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The Science & Psychology of Music PerformanceCreative Strategies for Teaching and Learning$
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Richard Parncutt and Gary McPherson

Print publication date: 2002

Print ISBN-13: 9780195138108

Published to Oxford Scholarship Online: October 2011

DOI: 10.1093/acprof:oso/9780195138108.001.0001

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Wind Instruments

Wind Instruments

Chapter:
(p.318) (p.319) 20 Wind Instruments
Source:
The Science & Psychology of Music Performance
Author(s):

Leonardo Fuks

Heinz Fadle

Publisher:
Oxford University Press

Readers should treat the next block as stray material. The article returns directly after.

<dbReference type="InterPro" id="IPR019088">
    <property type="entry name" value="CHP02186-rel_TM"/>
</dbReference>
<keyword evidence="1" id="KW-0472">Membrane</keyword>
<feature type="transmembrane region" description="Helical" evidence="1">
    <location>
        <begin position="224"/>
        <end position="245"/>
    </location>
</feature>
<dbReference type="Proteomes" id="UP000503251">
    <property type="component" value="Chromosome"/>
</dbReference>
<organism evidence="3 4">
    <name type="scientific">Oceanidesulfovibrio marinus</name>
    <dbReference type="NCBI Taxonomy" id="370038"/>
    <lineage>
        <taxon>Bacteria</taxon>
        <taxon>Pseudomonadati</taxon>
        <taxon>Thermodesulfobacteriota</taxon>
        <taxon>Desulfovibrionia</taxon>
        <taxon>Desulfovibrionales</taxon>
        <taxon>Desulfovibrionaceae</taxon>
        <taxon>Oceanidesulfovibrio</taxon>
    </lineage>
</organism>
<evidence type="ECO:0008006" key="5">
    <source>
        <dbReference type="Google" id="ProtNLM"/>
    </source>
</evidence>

DOI:10.1093/acprof:oso/9780195138108.003.0020

In mouth-blown wind instruments, the energy provided by the respiratory system is converted directly into sound. In all cases a primary vibrating element, generically called a reed, controls the airstream. The reed may be a piece of bamboo, the lips, a metallic tongue, or even the air jet (in flutes and recorders). Players control loudness, attack, intonation, and timbre by means of embouchure settings, blowing pressure, airflow, and length of the air column. The respiratory muscles perform complex and systematic movements, generating wide ranges of pressures, and coordinated oscillations that produce the vibrato effect. Intonation may be affected by the characteristics of the lung air. This chapter addresses the associated sensory, physiological, and acoustical phenomena. Common controversial or misleading concepts among wind players are discussed and some simple experiments are proposed for pedagogical applications.

Keywords:   reed, wind instruments, wind players

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